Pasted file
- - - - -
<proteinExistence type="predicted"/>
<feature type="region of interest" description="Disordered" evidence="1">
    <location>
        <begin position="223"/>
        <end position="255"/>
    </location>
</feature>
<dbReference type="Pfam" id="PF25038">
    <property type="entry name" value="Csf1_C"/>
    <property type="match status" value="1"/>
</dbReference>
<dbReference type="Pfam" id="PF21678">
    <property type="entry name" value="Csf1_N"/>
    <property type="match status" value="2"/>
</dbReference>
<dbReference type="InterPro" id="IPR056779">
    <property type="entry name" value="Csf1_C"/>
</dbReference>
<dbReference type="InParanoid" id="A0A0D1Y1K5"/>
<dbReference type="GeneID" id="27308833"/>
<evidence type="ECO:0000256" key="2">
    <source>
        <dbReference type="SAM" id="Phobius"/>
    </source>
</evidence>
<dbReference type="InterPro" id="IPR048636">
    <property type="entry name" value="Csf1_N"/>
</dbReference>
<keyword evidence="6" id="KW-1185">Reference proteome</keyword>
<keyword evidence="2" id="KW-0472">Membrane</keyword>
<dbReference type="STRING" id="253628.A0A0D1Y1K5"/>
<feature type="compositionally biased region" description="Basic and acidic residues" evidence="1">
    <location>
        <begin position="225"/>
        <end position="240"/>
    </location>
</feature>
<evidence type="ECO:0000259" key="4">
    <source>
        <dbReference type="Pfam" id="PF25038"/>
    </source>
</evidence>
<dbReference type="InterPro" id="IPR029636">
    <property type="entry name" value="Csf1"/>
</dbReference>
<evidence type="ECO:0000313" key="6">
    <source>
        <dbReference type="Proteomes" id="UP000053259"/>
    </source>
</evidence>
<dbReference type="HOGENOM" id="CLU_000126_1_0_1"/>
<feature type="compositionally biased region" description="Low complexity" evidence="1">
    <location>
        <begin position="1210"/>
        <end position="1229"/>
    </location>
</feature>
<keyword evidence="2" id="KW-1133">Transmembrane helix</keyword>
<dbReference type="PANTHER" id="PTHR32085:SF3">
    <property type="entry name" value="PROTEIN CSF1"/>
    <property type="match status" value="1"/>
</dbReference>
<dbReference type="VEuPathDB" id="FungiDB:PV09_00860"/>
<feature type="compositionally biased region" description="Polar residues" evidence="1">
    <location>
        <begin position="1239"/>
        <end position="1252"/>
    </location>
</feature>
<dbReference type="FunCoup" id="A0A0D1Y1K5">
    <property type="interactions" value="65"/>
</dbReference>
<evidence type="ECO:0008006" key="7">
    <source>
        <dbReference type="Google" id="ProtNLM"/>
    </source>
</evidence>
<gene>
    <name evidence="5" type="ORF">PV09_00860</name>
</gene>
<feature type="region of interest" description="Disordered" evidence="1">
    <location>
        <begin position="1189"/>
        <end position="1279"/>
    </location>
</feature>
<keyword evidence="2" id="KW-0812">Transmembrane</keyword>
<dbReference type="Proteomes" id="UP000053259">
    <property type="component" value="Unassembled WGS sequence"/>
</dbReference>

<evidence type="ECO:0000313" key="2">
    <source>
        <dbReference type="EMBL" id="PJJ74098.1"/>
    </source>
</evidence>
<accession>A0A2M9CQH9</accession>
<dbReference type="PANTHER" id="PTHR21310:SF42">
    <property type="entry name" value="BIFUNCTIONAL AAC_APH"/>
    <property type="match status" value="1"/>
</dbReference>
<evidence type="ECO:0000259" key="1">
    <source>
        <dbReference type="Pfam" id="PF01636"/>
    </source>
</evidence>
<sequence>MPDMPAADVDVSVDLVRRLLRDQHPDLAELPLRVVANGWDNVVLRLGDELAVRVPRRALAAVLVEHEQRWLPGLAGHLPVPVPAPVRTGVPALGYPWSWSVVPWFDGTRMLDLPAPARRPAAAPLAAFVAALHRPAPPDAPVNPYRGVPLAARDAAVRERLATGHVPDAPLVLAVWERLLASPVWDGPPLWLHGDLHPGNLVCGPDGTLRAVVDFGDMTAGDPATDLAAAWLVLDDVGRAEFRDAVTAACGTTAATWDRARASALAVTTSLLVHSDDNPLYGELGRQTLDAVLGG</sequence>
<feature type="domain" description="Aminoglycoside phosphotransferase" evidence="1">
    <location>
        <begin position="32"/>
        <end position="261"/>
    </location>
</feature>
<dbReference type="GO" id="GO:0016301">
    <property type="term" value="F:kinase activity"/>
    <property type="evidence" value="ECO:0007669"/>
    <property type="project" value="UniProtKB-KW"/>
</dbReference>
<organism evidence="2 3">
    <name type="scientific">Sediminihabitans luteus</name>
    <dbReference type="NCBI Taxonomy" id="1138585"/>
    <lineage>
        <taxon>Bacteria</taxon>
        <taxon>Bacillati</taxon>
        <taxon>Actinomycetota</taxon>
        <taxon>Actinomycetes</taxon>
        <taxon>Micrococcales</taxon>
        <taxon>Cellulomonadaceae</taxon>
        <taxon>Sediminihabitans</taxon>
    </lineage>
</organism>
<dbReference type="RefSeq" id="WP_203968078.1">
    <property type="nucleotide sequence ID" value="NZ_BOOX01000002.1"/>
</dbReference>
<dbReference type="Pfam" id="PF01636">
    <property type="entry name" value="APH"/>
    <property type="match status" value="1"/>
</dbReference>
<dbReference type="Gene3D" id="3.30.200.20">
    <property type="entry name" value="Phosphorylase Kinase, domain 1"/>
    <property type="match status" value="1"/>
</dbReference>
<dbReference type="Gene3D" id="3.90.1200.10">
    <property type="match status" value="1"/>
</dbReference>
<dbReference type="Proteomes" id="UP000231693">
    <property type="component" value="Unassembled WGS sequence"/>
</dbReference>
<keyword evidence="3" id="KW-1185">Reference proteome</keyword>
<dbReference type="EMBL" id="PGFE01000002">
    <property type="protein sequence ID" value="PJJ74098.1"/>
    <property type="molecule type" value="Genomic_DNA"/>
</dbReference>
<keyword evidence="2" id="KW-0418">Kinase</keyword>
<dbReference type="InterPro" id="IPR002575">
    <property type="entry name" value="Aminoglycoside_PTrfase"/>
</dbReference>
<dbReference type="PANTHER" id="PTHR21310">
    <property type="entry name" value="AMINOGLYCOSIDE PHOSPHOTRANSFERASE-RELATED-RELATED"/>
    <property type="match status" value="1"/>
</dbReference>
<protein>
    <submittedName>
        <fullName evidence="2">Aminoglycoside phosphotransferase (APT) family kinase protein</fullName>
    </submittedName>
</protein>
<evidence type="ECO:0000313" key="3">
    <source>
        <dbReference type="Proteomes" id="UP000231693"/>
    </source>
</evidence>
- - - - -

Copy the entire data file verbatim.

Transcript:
<proteinExistence type="predicted"/>
<feature type="region of interest" description="Disordered" evidence="1">
    <location>
        <begin position="223"/>
        <end position="255"/>
    </location>
</feature>
<dbReference type="Pfam" id="PF25038">
    <property type="entry name" value="Csf1_C"/>
    <property type="match status" value="1"/>
</dbReference>
<dbReference type="Pfam" id="PF21678">
    <property type="entry name" value="Csf1_N"/>
    <property type="match status" value="2"/>
</dbReference>
<dbReference type="InterPro" id="IPR056779">
    <property type="entry name" value="Csf1_C"/>
</dbReference>
<dbReference type="InParanoid" id="A0A0D1Y1K5"/>
<dbReference type="GeneID" id="27308833"/>
<evidence type="ECO:0000256" key="2">
    <source>
        <dbReference type="SAM" id="Phobius"/>
    </source>
</evidence>
<dbReference type="InterPro" id="IPR048636">
    <property type="entry name" value="Csf1_N"/>
</dbReference>
<keyword evidence="6" id="KW-1185">Reference proteome</keyword>
<keyword evidence="2" id="KW-0472">Membrane</keyword>
<dbReference type="STRING" id="253628.A0A0D1Y1K5"/>
<feature type="compositionally biased region" description="Basic and acidic residues" evidence="1">
    <location>
        <begin position="225"/>
        <end position="240"/>
    </location>
</feature>
<evidence type="ECO:0000259" key="4">
    <source>
        <dbReference type="Pfam" id="PF25038"/>
    </source>
</evidence>
<dbReference type="InterPro" id="IPR029636">
    <property type="entry name" value="Csf1"/>
</dbReference>
<evidence type="ECO:0000313" key="6">
    <source>
        <dbReference type="Proteomes" id="UP000053259"/>
    </source>
</evidence>
<dbReference type="HOGENOM" id="CLU_000126_1_0_1"/>
<feature type="compositionally biased region" description="Low complexity" evidence="1">
    <location>
        <begin position="1210"/>
        <end position="1229"/>
    </location>
</feature>
<keyword evidence="2" id="KW-1133">Transmembrane helix</keyword>
<dbReference type="PANTHER" id="PTHR32085:SF3">
    <property type="entry name" value="PROTEIN CSF1"/>
    <property type="match status" value="1"/>
</dbReference>
<dbReference type="VEuPathDB" id="FungiDB:PV09_00860"/>
<feature type="compositionally biased region" description="Polar residues" evidence="1">
    <location>
        <begin position="1239"/>
        <end position="1252"/>
    </location>
</feature>
<dbReference type="FunCoup" id="A0A0D1Y1K5">
    <property type="interactions" value="65"/>
</dbReference>
<evidence type="ECO:0008006" key="7">
    <source>
        <dbReference type="Google" id="ProtNLM"/>
    </source>
</evidence>
<gene>
    <name evidence="5" type="ORF">PV09_00860</name>
</gene>
<feature type="region of interest" description="Disordered" evidence="1">
    <location>
        <begin position="1189"/>
        <end position="1279"/>
    </location>
</feature>
<keyword evidence="2" id="KW-0812">Transmembrane</keyword>
<dbReference type="Proteomes" id="UP000053259">
    <property type="component" value="Unassembled WGS sequence"/>
</dbReference>

<evidence type="ECO:0000313" key="2">
    <source>
        <dbReference type="EMBL" id="PJJ74098.1"/>
    </source>
</evidence>
<accession>A0A2M9CQH9</accession>
<dbReference type="PANTHER" id="PTHR21310:SF42">
    <property type="entry name" value="BIFUNCTIONAL AAC_APH"/>
    <property type="match status" value="1"/>
</dbReference>
<evidence type="ECO:0000259" key="1">
    <source>
        <dbReference type="Pfam" id="PF01636"/>
    </source>
</evidence>
<sequence>MPDMPAADVDVSVDLVRRLLRDQHPDLAELPLRVVANGWDNVVLRLGDELAVRVPRRALAAVLVEHEQRWLPGLAGHLPVPVPAPVRTGVPALGYPWSWSVVPWFDGTRMLDLPAPARRPAAAPLAAFVAALHRPAPPDAPVNPYRGVPLAARDAAVRERLATGHVPDAPLVLAVWERLLASPVWDGPPLWLHGDLHPGNLVCGPDGTLRAVVDFGDMTAGDPATDLAAAWLVLDDVGRAEFRDAVTAACGTTAATWDRARASALAVTTSLLVHSDDNPLYGELGRQTLDAVLGG</sequence>
<feature type="domain" description="Aminoglycoside phosphotransferase" evidence="1">
    <location>
        <begin position="32"/>
        <end position="261"/>
    </location>
</feature>
<dbReference type="GO" id="GO:0016301">
    <property type="term" value="F:kinase activity"/>
    <property type="evidence" value="ECO:0007669"/>
    <property type="project" value="UniProtKB-KW"/>
</dbReference>
<organism evidence="2 3">
    <name type="scientific">Sediminihabitans luteus</name>
    <dbReference type="NCBI Taxonomy" id="1138585"/>
    <lineage>
        <taxon>Bacteria</taxon>
        <taxon>Bacillati</taxon>
        <taxon>Actinomycetota</taxon>
        <taxon>Actinomycetes</taxon>
        <taxon>Micrococcales</taxon>
        <taxon>Cellulomonadaceae</taxon>
        <taxon>Sediminihabitans</taxon>
    </lineage>
</organism>
<dbReference type="RefSeq" id="WP_203968078.1">
    <property type="nucleotide sequence ID" value="NZ_BOOX01000002.1"/>
</dbReference>
<dbReference type="Pfam" id="PF01636">
    <property type="entry name" value="APH"/>
    <property type="match status" value="1"/>
</dbReference>
<dbReference type="Gene3D" id="3.30.200.20">
    <property type="entry name" value="Phosphorylase Kinase, domain 1"/>
    <property type="match status" value="1"/>
</dbReference>
<dbReference type="Gene3D" id="3.90.1200.10">
    <property type="match status" value="1"/>
</dbReference>
<dbReference type="Proteomes" id="UP000231693">
    <property type="component" value="Unassembled WGS sequence"/>
</dbReference>
<keyword evidence="3" id="KW-1185">Reference proteome</keyword>
<dbReference type="EMBL" id="PGFE01000002">
    <property type="protein sequence ID" value="PJJ74098.1"/>
    <property type="molecule type" value="Genomic_DNA"/>
</dbReference>
<keyword evidence="2" id="KW-0418">Kinase</keyword>
<dbReference type="InterPro" id="IPR002575">
    <property type="entry name" value="Aminoglycoside_PTrfase"/>
</dbReference>
<dbReference type="PANTHER" id="PTHR21310">
    <property type="entry name" value="AMINOGLYCOSIDE PHOSPHOTRANSFERASE-RELATED-RELATED"/>
    <property type="match status" value="1"/>
</dbReference>
<protein>
    <submittedName>
        <fullName evidence="2">Aminoglycoside phosphotransferase (APT) family kinase protein</fullName>
    </submittedName>
</protein>
<evidence type="ECO:0000313" key="3">
    <source>
        <dbReference type="Proteomes" id="UP000231693"/>
    </source>
</evidence>